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I had the experience of tuning my car on the dyno a few weeks ago, supercharged 1.7L and threw in some E85 at the end to crank it up a notch. I'm using a Vipec V88 wired to my 92' Miata, and using an audio amplifier in conjunction with musician in-ear monitors (have -27dB NRR) with high quality ear muffs overtop (-31dB NRR)
One thing I noticed was that the car ran much better with knock control turned off. I found that the sensor was very easily triggered under false knock due to a very noisy engine. To confirm this, my audible knock detection would get pretty noisy during high RPM but it did not crackle and pop. I am fairly confident that the engine is tuned safety and conservatively after only tuning with audible knock detection and doing multiple ramp runs with increased run time back to back.
I have a few questions regarding my experience:
Should I look into adjusting the knock levels or trying to pick a low pass threshold for the knock detection to work properly? For example, on my logs the engine noise levels will typically be around at 70 and then jump to about 200 over 6000rpm. This can be quite annoying when I feel a sudden drop in power when false knock gets triggered. Would I be able to set the knock targets on the street or would it be better adjusted on the dyno where I can hold the load a little easier at a particular cell area? See the attached screenshot from one of my logs at a track day
My other question is regarding my audible knock detection setup - albeit a very basic setup, I feel that I can really hear details very well with a knock sensor connected to an audio amplifier. With noisy valvetrain such as mine, do higher end audio knock detection setups filter out the high level harmonics? Will they be able to differentiate between valvetrain and knock or would I be facing the same issues since the fundamental problem is a noisy valvetrain?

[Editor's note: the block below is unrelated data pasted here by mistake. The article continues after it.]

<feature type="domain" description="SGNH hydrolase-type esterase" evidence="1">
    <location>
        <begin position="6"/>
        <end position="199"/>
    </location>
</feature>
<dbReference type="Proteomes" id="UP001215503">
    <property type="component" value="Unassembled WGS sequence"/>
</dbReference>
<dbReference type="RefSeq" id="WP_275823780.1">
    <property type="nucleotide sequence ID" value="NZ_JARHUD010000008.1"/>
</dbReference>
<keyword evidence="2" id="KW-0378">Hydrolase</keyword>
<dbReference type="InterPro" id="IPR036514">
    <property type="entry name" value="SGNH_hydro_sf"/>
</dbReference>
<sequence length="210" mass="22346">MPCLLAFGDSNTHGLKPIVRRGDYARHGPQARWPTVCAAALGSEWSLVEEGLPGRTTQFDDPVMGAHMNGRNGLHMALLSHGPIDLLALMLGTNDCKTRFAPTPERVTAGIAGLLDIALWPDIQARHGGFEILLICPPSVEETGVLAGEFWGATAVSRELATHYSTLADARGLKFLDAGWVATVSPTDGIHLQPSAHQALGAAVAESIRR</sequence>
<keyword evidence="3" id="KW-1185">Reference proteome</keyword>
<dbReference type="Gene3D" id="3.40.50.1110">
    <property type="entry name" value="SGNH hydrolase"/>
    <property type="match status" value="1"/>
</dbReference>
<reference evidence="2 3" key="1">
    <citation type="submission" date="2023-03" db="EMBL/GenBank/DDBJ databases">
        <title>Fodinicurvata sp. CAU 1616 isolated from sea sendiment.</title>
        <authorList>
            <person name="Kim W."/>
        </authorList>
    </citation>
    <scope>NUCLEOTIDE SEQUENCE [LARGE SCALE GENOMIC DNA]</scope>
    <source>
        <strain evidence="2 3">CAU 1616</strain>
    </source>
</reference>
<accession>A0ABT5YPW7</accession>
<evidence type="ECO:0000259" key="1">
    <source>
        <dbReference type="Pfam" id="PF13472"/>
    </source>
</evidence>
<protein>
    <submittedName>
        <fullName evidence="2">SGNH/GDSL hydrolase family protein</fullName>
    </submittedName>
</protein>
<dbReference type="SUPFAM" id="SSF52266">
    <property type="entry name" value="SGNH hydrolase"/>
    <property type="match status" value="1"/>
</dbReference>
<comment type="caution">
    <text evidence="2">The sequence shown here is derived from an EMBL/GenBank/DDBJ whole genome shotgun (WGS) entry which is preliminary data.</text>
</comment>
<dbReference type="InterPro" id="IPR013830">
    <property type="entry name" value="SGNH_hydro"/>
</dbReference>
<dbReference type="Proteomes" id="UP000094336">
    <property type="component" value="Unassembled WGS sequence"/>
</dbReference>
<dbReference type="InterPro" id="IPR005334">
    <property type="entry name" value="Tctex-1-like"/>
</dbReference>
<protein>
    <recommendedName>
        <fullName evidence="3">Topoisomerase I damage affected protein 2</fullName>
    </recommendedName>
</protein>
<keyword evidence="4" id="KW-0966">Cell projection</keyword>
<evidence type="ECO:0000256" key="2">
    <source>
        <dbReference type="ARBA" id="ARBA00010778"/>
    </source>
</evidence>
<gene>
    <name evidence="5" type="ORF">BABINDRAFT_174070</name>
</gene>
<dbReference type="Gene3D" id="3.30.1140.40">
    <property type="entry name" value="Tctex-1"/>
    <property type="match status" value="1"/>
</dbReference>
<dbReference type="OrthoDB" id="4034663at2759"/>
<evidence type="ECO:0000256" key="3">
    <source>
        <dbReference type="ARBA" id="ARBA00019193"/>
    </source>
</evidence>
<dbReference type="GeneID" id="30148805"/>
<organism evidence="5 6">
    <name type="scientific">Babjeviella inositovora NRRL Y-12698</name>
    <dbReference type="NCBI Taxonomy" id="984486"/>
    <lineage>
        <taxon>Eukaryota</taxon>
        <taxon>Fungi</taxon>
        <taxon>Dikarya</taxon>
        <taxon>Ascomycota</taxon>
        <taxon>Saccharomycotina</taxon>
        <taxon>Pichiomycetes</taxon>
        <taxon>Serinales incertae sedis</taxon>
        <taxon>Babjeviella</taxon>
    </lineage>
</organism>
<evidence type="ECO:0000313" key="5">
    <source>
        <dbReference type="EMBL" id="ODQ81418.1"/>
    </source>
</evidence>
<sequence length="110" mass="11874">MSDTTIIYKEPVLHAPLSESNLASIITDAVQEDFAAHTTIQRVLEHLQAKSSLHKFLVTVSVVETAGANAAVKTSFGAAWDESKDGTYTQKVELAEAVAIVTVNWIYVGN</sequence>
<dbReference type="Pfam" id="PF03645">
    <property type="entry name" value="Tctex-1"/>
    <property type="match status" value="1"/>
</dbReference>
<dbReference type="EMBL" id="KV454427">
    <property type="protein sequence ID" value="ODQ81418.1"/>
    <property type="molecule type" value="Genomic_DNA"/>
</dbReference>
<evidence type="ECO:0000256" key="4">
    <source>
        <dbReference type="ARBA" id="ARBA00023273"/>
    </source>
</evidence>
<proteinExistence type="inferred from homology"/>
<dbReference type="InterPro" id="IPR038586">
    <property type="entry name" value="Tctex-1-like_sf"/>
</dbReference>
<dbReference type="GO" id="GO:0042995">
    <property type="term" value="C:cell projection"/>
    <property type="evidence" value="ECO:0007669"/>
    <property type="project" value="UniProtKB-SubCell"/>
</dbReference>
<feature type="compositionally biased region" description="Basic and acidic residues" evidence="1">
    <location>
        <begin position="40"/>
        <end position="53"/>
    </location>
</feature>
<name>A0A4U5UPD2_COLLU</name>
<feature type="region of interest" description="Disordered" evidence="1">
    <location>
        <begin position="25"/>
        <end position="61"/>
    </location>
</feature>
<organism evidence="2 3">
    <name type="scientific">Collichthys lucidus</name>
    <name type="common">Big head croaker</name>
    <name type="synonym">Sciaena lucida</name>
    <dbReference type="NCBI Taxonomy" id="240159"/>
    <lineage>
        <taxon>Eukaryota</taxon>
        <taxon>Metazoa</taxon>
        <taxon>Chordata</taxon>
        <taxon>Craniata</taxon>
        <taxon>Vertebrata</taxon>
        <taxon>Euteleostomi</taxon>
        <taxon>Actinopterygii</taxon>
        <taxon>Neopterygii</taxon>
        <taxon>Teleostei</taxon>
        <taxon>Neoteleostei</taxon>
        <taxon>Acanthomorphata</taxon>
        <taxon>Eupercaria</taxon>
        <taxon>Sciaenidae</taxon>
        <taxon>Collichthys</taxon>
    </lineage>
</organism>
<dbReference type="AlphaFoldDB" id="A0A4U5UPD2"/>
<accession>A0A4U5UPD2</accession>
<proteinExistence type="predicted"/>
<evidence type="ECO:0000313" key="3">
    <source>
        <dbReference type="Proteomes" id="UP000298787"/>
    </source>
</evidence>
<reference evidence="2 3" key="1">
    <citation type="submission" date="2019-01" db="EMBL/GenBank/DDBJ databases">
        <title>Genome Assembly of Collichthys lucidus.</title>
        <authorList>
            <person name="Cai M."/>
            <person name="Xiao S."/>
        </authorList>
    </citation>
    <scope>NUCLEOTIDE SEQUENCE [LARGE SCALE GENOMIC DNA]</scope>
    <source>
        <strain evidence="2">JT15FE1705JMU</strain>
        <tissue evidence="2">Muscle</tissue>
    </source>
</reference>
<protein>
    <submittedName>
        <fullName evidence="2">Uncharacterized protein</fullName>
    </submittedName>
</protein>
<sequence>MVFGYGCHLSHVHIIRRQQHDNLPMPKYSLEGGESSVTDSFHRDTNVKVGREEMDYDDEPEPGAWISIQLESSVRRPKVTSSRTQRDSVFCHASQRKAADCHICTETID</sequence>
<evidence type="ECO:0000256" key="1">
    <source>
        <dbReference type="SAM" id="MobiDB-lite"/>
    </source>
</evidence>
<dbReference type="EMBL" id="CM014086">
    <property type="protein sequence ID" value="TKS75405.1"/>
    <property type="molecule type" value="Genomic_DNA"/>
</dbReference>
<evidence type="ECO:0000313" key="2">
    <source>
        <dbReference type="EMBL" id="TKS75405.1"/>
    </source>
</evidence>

The dyno I was using was an older Dyno Dynamics unit with analog controller, one thing I found very difficult or rather took some learning to adjust was the load itself using the small dial. I did find that by adjusting the ramp run rate that the power output shown would change slightly as well, is this a result of using an older dyno that perhaps cannot consistently calculate the power output if one of the variables is changed?
Although the max power output is not a major concern for me tuning wise, it does play an effect on the time trials classes I occasionally compete in which require a power-to-weight ratio calculation, I have found that it has been very hard to adjust the ramp rate to accurately reflect what "other" dynos may read for power.
I must say that the Learn to Tune webinars and tutorials have definitely helped speed up the learning curve. Once on the dyno it helped give me an advantage to focus more on learning how to operate the dyno and effectively used the time I had booked. Thanks Andre and Ben!
I can't help for most of your questions, But I am using a Phormula KS Pro Audible Knock setup. And I am still get a fair amount of valve train noise. I am new to tuning, I find my self having to concentrate extremely hard when monitoring! Maybe this is inexperience, Or maybe I don't have any more filtering than your knock monitoring setup!?
For my Knock control i set the limit on the street without any problems, I knew took out a few degrees of timing, Took a bunch of logs and then set the threshold around 10% above here the logs were showing the engine noise level. It does seem to be quite exponential though as the revs increase.
Even a quality audio knock detection system will inevitably allow some background engine noise to be heard. The key advantage of a product such as the Plex Knock monitor for example is that you can choose the centre frequency that knock occurs at, and the processor will implement a filter that allows this particular frequency to be heard much more clearly.
When tuning the closed loop knock system, you need to confirm that the ECU can accurately detect knock in the first place. I confirm this using audio knock detection so that I can audibly hear the knock and make sure that the ECU is picking it up. I do this initially by holding the engine in steady state and advancing the timing until the engine knocks. Obviously this needs to be approached with some care though.
Once you have the closed loop system accurately detecting knock, you can progress to performing ramp runs. Using the audio knock detection equipment I make sure the engine isn't suffering knock, and then tune the knock threshold to suit.
From your explanation, it does sound like the knock system is possibly picking up false knock. While it isn't exactly applicable to the V88, check out this webinar on knock control we shot using the Motec M1 - https://www.hpacademy.com/previous-webinars/motec-m1-knock-control-example/